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Modern meat farming.
What effect does it have on us?

Over the years, although little has been written about modern meat farming, much has been written about meat and its effects on health.  Unfortunately, a great deal of what is said is based on little more than opinion and much of it owes more to emotion than to science.

Even more unfortunately, some of the most important points have been, at best, missed and at worst, deliberately obscured by an industry with more than its share of vested interests.

What people tend to forget is that meat farming is big business and the pressure on farmers to increase output are enormous.  More, bigger and leaner animals are always the subject of strenuous efforts, often with scant, if any regard to the effects on human health.

Additionally, whilst many people take a direct interest in animal health, few stop to think how it, and the modern meat farming methods that lead to it, affect us. 

So what is all the fuss about?

Many of us are lucky enough to remember when animals were raised in open farmland and fresh country air before reaching us via a local butcher who knew notonly the farm they came from, but the exact environment in which they had been reared.  Nowadays, the only hint that any of us get of that environment is the county of origin on the label in the supermarket.

The vast majority of animels that find their way into our supermarket trolleys (especially in the USA) are now "grown" not on pastureland, but in intensive, indoor "battery" farms.  This has many implications, both for their health and for ours.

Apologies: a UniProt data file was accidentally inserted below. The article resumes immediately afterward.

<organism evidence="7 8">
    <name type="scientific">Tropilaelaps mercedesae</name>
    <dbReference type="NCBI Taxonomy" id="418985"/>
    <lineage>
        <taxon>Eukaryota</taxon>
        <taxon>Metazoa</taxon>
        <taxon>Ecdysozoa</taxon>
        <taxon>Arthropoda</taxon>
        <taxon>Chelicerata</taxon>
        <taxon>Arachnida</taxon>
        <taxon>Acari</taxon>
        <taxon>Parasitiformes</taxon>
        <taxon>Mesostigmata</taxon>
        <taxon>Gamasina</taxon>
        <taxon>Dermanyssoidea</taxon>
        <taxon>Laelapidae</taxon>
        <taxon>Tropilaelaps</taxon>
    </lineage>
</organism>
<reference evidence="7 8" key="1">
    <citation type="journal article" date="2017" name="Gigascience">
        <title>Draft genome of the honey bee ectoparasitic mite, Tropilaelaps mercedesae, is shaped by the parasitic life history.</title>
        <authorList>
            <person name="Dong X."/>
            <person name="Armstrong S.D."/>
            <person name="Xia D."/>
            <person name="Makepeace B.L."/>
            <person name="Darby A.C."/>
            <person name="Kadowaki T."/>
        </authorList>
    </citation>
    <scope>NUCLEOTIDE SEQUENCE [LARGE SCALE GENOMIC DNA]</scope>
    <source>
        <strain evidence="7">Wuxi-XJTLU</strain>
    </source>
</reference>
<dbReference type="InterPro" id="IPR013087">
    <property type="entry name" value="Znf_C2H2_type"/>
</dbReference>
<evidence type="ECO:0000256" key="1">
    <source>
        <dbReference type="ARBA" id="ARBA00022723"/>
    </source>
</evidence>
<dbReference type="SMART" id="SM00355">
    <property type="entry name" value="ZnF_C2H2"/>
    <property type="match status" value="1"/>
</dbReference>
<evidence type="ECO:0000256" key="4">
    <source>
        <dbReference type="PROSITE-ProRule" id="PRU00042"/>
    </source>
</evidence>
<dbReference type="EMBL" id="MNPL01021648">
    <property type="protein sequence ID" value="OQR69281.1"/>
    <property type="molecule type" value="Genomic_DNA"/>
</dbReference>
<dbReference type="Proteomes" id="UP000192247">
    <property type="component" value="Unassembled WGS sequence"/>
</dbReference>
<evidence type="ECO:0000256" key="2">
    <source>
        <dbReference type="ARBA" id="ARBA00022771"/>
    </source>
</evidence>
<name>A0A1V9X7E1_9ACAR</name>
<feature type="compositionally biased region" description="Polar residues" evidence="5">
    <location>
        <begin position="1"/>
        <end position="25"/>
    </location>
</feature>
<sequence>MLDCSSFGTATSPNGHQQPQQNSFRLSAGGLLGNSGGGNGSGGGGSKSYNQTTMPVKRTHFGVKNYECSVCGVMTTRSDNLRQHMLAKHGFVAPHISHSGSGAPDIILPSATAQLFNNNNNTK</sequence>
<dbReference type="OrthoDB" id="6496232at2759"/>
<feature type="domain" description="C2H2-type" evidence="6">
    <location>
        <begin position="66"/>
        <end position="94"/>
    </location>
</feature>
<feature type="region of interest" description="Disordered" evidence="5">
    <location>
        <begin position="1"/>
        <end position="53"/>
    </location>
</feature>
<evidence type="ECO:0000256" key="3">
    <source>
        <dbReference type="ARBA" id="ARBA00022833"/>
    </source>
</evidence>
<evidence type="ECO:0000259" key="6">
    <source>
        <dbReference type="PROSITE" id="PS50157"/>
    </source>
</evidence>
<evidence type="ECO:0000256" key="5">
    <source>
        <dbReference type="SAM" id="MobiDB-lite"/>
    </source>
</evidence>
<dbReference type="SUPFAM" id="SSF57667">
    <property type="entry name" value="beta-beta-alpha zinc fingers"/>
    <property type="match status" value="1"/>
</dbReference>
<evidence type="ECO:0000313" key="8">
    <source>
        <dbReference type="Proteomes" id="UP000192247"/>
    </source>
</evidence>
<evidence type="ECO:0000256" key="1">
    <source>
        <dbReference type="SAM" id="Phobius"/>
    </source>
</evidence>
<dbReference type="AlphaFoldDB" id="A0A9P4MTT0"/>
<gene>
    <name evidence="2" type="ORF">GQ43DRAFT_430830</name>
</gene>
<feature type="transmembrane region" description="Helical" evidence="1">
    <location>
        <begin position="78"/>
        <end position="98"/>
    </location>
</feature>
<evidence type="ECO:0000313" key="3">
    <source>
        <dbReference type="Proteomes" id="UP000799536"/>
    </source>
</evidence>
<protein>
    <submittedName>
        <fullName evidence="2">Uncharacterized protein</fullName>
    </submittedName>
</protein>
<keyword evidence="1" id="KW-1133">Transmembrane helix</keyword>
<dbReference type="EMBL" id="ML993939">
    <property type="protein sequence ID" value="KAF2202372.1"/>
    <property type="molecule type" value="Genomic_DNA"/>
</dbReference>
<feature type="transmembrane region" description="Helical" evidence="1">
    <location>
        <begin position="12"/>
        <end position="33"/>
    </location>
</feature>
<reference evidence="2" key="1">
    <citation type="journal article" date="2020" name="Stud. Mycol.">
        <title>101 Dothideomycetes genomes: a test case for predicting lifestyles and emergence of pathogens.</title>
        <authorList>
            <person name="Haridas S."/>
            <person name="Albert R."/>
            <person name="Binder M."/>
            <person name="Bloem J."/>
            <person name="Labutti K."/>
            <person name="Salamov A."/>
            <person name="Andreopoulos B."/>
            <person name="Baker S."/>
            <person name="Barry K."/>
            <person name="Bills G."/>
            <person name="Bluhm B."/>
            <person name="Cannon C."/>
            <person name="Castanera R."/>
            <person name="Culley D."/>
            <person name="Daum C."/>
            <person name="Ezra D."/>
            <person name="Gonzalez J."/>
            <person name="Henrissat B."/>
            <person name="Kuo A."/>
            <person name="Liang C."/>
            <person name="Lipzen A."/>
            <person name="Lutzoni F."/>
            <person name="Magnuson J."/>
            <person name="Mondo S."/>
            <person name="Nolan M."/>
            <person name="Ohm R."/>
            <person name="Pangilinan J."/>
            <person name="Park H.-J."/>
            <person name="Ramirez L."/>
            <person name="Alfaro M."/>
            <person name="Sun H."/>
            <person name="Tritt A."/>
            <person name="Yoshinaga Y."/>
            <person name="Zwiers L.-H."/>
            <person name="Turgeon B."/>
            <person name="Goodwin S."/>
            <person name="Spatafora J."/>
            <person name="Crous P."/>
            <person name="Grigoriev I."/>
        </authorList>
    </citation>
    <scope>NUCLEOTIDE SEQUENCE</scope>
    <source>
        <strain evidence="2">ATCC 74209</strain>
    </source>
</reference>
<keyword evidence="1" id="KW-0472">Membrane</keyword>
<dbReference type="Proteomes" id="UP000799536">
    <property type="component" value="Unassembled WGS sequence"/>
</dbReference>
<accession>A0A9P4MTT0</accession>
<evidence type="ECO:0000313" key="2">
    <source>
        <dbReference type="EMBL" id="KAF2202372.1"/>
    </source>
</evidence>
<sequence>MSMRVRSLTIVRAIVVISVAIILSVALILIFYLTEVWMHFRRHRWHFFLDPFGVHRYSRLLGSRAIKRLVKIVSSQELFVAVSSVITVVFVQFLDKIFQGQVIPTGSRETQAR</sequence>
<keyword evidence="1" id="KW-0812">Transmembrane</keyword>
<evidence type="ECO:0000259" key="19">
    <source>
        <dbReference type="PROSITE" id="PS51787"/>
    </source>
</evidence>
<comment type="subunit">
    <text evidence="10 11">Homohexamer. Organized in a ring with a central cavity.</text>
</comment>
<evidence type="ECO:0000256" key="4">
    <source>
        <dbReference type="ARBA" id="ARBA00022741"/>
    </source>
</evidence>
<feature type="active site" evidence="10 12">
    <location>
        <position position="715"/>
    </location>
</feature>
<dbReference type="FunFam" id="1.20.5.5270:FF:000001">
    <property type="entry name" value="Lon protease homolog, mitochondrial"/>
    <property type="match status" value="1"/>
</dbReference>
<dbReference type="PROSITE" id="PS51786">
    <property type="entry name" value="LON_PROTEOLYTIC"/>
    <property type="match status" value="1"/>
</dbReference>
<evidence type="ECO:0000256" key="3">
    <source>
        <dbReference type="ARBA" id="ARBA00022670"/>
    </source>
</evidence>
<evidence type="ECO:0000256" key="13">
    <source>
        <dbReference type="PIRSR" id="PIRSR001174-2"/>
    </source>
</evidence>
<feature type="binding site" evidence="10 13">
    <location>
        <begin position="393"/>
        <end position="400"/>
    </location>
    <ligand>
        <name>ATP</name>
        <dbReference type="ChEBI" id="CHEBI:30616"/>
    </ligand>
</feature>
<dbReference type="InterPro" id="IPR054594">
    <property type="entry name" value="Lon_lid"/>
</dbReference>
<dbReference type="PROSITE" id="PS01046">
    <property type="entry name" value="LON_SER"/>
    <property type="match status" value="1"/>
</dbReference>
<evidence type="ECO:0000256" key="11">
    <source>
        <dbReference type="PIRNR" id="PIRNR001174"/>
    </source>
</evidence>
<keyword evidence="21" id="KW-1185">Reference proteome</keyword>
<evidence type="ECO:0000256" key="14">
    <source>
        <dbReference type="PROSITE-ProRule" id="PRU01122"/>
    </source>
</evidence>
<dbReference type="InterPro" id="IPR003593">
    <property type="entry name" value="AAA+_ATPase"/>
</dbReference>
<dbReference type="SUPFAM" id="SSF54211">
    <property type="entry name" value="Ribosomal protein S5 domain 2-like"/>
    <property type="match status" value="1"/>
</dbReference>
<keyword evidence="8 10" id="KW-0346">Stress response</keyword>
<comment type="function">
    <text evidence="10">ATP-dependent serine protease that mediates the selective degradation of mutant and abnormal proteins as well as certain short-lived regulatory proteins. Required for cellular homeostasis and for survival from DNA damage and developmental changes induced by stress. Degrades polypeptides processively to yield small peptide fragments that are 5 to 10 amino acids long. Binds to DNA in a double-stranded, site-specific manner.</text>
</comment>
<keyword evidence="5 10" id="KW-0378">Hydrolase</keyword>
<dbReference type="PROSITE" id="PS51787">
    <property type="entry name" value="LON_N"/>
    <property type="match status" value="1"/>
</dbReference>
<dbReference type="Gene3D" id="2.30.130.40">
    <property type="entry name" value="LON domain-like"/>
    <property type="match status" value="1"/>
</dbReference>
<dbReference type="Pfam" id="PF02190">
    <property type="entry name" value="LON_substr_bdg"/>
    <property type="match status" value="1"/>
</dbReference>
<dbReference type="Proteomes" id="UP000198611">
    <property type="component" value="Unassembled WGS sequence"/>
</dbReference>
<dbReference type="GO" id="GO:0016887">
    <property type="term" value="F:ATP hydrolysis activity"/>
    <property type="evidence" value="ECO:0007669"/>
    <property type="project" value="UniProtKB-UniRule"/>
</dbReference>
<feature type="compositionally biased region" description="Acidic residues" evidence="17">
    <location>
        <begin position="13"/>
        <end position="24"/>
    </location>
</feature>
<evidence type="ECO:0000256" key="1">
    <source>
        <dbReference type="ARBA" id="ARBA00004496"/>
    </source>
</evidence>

First of all, most grazing animals (cows, sheep etc) are built to do exactly what the name suggests - graze.......on grass.  Even a three-year-old can tell you that cows eat grass, so why is it that modern meat farming methods choose to feed them on grain?

The answer is very simple.  Grain makes cattle (as us!) put on weight more quickly, making them for market earlier and heavier when they get there.  Unfortunately, it also has other effects (see our article grass-fed beef for more info). 

In addition, raising animals in barns causes a multitude of other effects.  The proximity means that diseases are spread more quickly, happen more often and are much more difficult to get rid of.  As a result, many animals are given a cocktail of drugs to treat otherwise harmless diseases and even, in many cases, to prevent them.  The effect of this is not only to lessen the effect of the drugs in the animals that need them, but to introduce many unnecessary drugs to the animals, and via them, to us.

Consequently, all sorts of drugs, from antibiotics to hormones and many other toxic drugs are introduced to the dinner table, all because of the greed of modern meat farmers.

Perhaps even more important is the effect of modern farming methods on the animals themselves.  Animal rights campaigners are largely active on behalf of the animals themselves, but what is appreciated far less is how even this can affect us.

Put simply, if an animal is raised in a stressful environment, its body will produce more stress hormones. These hormones then get distributed to the tissues and remain in the meat at elevated levels.  When we eat the meat, the raised level of hormones then has a secondary effect on us, in a similar way to our own stress hormones.  As a result, blood pressure is raised, our hearts have to work harder and many other parts of our bodies are affected.

Most natural health practitioners now recognise (and the blinkered followers of modern medicine will eventually realise it too) that stress, in all its forms is cumulative.  That is, whatever the form of stress on your body, it all adds up (unless released) until it overwhelms you.  One reason our ancerstors were not affected in the same way as we are is that the large amounts of physical exercise they did acted as a "vent", burning off the stress and preventing the harmful health effects.

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